comixology
comixology:

comiXology Unbound's #LongReads↳Black is the Color by Julia Gfrörer (doopliss)

A 17th century sailor is abandoned at sea by his shipmates, enduring both his lingering death sentence and the advances of a cruel and amorous mermaid. A delicately drawn, lyrical and darkly romantic debut graphic novella.

Julia Gfrörer’s art is all at once creepily haunting and hypnotically beautiful and perfectly fitting for this tale of a soul lost at sea. 
[Dive into Black is the Color here]
#LongReads: Every Thursday Afternoon comiXology Unbound suggests a comic to read for those who are looking for something more than 22 pages!

It’s not *that* long really.

comixology:

comiXology Unbound's #LongReads
Black is the Color by Julia Gfrörer (doopliss)

A 17th century sailor is abandoned at sea by his shipmates, enduring both his lingering death sentence and the advances of a cruel and amorous mermaid. A delicately drawn, lyrical and darkly romantic debut graphic novella.

Julia Gfrörer’s art is all at once creepily haunting and hypnotically beautiful and perfectly fitting for this tale of a soul lost at sea. 

[Dive into Black is the Color here]


#LongReads: Every Thursday Afternoon comiXology Unbound suggests a comic to read for those who are looking for something more than 22 pages!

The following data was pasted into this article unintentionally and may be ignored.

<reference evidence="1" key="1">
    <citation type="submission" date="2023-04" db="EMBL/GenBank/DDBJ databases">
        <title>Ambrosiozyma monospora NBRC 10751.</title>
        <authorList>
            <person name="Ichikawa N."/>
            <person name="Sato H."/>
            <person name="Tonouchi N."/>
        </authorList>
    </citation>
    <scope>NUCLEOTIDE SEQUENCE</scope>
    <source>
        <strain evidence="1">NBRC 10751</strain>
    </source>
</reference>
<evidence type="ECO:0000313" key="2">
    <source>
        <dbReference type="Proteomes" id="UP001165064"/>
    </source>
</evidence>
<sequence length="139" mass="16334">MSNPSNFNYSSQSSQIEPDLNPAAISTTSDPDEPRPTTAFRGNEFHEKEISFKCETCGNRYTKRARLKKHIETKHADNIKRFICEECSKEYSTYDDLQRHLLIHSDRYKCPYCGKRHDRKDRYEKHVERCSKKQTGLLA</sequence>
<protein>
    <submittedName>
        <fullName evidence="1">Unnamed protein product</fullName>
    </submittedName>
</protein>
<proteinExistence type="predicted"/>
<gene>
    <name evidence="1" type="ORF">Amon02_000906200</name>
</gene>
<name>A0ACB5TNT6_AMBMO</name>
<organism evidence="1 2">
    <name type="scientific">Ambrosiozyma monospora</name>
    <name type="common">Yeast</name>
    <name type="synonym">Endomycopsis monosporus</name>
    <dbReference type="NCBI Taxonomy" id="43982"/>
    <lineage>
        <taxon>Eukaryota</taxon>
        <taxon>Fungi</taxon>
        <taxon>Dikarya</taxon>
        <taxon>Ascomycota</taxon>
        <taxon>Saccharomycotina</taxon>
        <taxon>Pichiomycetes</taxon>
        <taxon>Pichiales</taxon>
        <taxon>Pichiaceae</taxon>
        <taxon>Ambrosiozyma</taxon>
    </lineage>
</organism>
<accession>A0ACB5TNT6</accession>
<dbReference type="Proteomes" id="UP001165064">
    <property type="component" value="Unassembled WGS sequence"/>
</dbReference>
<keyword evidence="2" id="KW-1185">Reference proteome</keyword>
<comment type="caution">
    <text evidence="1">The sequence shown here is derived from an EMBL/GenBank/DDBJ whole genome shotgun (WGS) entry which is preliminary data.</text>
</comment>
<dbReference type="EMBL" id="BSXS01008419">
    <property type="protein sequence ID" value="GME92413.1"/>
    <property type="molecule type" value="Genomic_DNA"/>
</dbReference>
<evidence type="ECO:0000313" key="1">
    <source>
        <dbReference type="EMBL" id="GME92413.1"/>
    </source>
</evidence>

It’s not *that* long really.

Janet Hamlin:

Finished for now in Guantanamo at 9/11 pretrial hearings. As seen, Military Commissions judge Army Col. Pohl announces decision to hold proceedings until an FBI breach is investigated and resolved. Prior to hearing, KSM conferred with defense. BW sketches show Brg. Gen. Mark Martins at a press conference, and in final sketch we see victim family members watch the defense give statements from the media press room.

dashshaw

dashshaw:

This mini, Family Feud, 2012, was initially inspired by something I read Art Spiegelman say in an interview. By the time I drew it, I’d forgot exactly what he said. I remembered it differently. I was thinking about it again recently and I found it online. He said:

Well, it’s not just in Family Feud where you’re rewarded for knowing what people know. In life, you have to know what people expect you to know. Otherwise, you end up in the nut house. Now, it’s easy, because I’ve had practice at it. But, when I was twenty, I’d had no practice whatsoever. I wasn’t aware of the conventions, and that was a problem.

Possibly it’s in a different interview, but I misremembered it as being something like: “If the Family Feud prompt is ‘objects in your fridge’, you might have batteries in your refrigerator, but you have to say ‘milk’ because that’s going to be the ‘correct’ answer. In life, in order to fit in, you have to learn to provide the most common answer, not the answer that is true to you.

Dash Shaw